What does poker teach us about living through a pandemic?

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Image Source: Hiller Newspaper

Take a look at the year 2020. It feels like we drew a bad hand. Even though things are pretty uncertain and unpredictable still, we still have control over some things. And its possible to change your luck, when it comes to life and poker, simply based on how you play your cards.

In one of our previous articles, we talk about Maria Konnikova’s latest book – The Biggest Bluff where she relates real life decisions with poker, human behaviour and pulling the biggest bluff. Through her stories, we get to learn that poker is the perfect metaphor for life: “The game is a high-risk, high-reward environment where players make critical decisions based on incomplete information”, as quoted by the Human Behaviour Expert herself. Poker balances two oppositional forces we have in our life: chance and control. And understanding the rules of each can help you deal with life during the pandemic.

Here’s what we think poker has taught us about living through a pandemic:

TRIAL AND ERROR IS ALL PART OF THE GAME: Many a times we focus on things we can’t control. Indeed, it’s a natural response to uncertainty. Even if you’re expertly skilled and have immense knowledge, you can’t always control what happens. Chance is the cards that come to you that you can’t know. You can make a good decision and still get a bad outcome. Only focus on what you can control, which is your process.

MASTER THE PROCESS: Even if you can’t control the outcome, you can still master the process of getting there. Poker teaches you to tell the difference between the two, as long as you don’t go broke first. ‘The game has a mathematical foundation’, says Konnikova. ‘But with a dose of human intention, interaction, psychology – nuance, deception, little tricks that don’t quite reflect reality but will help you gain an edge over others.’ You have control over the information your focus on and the decisions you make – that’s skill. Calibrate probability based on what you know and don’t know; the more experience you have, the more information you have to draw from. ‘Focus on the probability that the next card can improve your hand or improve your opponent’s hand,’ explains Konnikova. ‘What are probabilities that will change the board? This is all knowable. That’s what being a good poker player is. The outcome is not a proxy if you did the right things.’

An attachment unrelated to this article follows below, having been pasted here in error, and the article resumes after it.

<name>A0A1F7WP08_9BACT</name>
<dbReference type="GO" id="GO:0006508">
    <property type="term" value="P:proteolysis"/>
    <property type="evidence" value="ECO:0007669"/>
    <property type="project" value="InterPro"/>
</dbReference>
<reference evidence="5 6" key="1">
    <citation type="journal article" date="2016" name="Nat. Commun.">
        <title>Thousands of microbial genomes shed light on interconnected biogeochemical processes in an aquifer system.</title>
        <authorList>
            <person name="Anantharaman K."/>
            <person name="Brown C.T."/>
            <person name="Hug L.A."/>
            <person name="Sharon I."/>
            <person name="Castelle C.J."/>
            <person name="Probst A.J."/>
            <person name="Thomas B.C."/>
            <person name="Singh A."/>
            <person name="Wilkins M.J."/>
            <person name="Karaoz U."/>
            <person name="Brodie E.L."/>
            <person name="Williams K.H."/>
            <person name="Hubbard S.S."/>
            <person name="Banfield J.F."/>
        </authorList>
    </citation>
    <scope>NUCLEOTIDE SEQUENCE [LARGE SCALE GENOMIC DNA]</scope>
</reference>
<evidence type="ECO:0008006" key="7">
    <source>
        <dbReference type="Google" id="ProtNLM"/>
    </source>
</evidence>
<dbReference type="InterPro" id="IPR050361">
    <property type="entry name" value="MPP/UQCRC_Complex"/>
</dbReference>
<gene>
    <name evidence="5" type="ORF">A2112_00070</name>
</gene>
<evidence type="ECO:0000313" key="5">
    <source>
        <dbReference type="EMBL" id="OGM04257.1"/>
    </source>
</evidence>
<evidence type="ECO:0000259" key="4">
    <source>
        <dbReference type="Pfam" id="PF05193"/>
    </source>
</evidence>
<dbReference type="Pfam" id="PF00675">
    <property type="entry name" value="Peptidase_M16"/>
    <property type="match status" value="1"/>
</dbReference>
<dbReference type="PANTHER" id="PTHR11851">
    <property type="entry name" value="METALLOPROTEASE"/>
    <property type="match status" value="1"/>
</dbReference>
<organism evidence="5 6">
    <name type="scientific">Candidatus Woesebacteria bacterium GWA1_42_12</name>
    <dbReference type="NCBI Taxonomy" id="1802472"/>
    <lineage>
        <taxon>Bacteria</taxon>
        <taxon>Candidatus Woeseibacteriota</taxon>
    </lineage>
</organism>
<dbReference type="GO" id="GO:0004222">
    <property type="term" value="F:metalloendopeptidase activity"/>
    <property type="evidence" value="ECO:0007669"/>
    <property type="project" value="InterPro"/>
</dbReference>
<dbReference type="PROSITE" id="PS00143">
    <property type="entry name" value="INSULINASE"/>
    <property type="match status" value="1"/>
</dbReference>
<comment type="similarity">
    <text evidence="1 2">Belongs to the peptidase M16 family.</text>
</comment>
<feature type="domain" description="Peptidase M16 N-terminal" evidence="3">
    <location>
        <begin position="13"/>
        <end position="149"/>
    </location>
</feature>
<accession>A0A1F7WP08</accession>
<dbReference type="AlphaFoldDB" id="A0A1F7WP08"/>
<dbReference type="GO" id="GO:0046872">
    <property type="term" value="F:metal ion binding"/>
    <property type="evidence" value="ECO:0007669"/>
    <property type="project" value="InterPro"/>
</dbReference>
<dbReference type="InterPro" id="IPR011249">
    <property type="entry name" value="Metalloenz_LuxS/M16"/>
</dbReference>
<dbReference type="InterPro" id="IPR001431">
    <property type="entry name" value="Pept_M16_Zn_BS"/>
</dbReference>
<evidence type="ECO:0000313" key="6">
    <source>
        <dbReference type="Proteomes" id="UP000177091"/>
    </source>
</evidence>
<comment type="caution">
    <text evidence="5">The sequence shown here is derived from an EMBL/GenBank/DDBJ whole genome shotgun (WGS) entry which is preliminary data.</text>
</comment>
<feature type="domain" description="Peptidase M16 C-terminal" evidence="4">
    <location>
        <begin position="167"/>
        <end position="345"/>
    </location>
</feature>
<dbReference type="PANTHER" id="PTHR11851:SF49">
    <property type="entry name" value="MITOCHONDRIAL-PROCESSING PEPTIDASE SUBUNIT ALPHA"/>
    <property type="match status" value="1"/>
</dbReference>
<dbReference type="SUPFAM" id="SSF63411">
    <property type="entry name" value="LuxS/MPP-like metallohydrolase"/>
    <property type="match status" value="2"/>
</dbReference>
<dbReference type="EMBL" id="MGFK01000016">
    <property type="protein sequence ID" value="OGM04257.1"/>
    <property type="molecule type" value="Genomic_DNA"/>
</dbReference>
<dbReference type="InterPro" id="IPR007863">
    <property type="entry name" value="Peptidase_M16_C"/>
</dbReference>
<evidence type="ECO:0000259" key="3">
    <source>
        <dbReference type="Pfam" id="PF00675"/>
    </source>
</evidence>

MANAGE STRESS: Poker not only teaches you the skills and tips required to learn the elements of a proper game but also teaches you who you are as a person, especially when you’re under a lot of stress and pressure when the stakes are high. You tend to get exhausted pretty quickly because you constantly have to be thinking about your next step – that drains you and gets cognitively emotional, all your issues and hang-ups, everything you carry with you, comes up. This pressure of a tournament can be compared to living through a pandemic. Right now, we are flooded with information from all ends. Everyone wants to know when we can go out, meet people again, have a vaccine. Our brain cannot comprehend uncertainties. Playing poker prepares you to take life one day at a time by playing one hand at a time.

If you make a good decision that doesn’t go your way, poker teaches you that things will eventually even out. Of course, it feels great to win, but if you can’t handle defeat and disappointment, you wouldn’t be able to become a great poker player.

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